The summit of South America's Llullaillaco Volcano has an elevation of 22,110 feet above sea level, making it the highest historically active volcano in the world. The current stratovolcano--a cone-shaped volcano built from successive layers of thick lava flows and eruption products like ash and rock fragments--is built on top of an older stratovolcano. The last explosive eruption of the volcano, based on historical records, occurred in 1877.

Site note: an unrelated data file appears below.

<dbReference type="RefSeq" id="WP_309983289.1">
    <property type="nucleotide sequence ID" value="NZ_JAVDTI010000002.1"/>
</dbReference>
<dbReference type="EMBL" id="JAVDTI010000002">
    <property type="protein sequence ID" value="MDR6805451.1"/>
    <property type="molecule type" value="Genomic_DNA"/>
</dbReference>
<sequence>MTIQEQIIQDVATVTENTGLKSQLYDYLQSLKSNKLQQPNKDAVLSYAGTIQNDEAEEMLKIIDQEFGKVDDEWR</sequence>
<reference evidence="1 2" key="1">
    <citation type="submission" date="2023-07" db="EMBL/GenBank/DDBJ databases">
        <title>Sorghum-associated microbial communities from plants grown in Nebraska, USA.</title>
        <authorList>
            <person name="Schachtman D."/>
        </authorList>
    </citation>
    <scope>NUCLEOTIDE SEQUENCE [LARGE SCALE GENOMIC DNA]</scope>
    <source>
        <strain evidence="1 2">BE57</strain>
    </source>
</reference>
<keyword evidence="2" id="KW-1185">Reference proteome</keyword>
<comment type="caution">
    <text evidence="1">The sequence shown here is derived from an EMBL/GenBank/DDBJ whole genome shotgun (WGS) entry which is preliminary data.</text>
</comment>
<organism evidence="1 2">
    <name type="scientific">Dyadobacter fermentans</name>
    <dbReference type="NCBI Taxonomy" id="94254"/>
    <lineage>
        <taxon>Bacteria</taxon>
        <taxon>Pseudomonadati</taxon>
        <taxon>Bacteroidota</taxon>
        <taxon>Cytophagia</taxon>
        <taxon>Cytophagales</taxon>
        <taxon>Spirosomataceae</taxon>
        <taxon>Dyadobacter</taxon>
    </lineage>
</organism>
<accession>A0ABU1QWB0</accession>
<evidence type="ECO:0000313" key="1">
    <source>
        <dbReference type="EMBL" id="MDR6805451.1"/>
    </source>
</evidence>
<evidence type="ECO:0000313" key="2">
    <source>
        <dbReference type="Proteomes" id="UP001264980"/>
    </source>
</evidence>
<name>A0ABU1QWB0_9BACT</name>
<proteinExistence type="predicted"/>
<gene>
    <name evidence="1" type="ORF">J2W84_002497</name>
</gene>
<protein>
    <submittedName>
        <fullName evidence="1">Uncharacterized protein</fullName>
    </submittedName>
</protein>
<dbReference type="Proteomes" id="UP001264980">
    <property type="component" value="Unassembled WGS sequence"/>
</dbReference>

This photograph of Llullaillaco, taken from aboard the International Space Station, illustrates an interesting volcanic feature known as a coulée. Coulées are formed from highly viscous, thick lavas that flow onto a steep surface. As they flow slowly downwards, the top of the flow cools and forms a series of parallel ridges oriented at 90 degrees to the direction of flow (somewhat similar in appearance to the pleats of an accordion). The sides of the flow can also cool faster than the center, leading to the formation of wall-like structures known as flow levees. Llullaillaco is also a well-known archaeological site; the mummified remains of three Inca children, ritually sacrificed 500 years ago, were discovered on the summit in 1999.